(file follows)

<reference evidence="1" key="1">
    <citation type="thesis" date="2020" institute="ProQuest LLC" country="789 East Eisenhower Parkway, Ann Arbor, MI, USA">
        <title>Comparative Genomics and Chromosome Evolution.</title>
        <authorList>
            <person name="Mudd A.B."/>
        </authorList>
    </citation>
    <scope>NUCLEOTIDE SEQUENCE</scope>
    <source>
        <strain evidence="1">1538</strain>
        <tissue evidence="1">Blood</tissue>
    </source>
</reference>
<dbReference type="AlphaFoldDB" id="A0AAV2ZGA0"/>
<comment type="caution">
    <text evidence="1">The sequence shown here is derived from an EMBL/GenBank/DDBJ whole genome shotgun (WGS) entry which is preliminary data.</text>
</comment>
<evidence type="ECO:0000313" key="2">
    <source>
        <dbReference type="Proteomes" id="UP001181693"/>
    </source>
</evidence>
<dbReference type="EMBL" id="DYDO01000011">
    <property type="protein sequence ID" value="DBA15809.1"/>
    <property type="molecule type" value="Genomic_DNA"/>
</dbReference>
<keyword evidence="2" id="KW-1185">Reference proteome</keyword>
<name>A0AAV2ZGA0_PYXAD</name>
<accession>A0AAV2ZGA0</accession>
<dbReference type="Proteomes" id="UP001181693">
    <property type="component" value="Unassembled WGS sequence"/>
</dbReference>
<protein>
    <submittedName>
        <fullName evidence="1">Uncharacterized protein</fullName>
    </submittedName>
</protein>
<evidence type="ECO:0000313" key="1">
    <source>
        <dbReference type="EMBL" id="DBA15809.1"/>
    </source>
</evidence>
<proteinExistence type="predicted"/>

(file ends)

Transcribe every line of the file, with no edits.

<reference evidence="1" key="1">
    <citation type="thesis" date="2020" institute="ProQuest LLC" country="789 East Eisenhower Parkway, Ann Arbor, MI, USA">
        <title>Comparative Genomics and Chromosome Evolution.</title>
        <authorList>
            <person name="Mudd A.B."/>
        </authorList>
    </citation>
    <scope>NUCLEOTIDE SEQUENCE</scope>
    <source>
        <strain evidence="1">1538</strain>
        <tissue evidence="1">Blood</tissue>
    </source>
</reference>
<dbReference type="AlphaFoldDB" id="A0AAV2ZGA0"/>
<comment type="caution">
    <text evidence="1">The sequence shown here is derived from an EMBL/GenBank/DDBJ whole genome shotgun (WGS) entry which is preliminary data.</text>
</comment>
<evidence type="ECO:0000313" key="2">
    <source>
        <dbReference type="Proteomes" id="UP001181693"/>
    </source>
</evidence>
<dbReference type="EMBL" id="DYDO01000011">
    <property type="protein sequence ID" value="DBA15809.1"/>
    <property type="molecule type" value="Genomic_DNA"/>
</dbReference>
<keyword evidence="2" id="KW-1185">Reference proteome</keyword>
<name>A0AAV2ZGA0_PYXAD</name>
<accession>A0AAV2ZGA0</accession>
<dbReference type="Proteomes" id="UP001181693">
    <property type="component" value="Unassembled WGS sequence"/>
</dbReference>
<protein>
    <submittedName>
        <fullName evidence="1">Uncharacterized protein</fullName>
    </submittedName>
</protein>
<evidence type="ECO:0000313" key="1">
    <source>
        <dbReference type="EMBL" id="DBA15809.1"/>
    </source>
</evidence>
<proteinExistence type="predicted"/>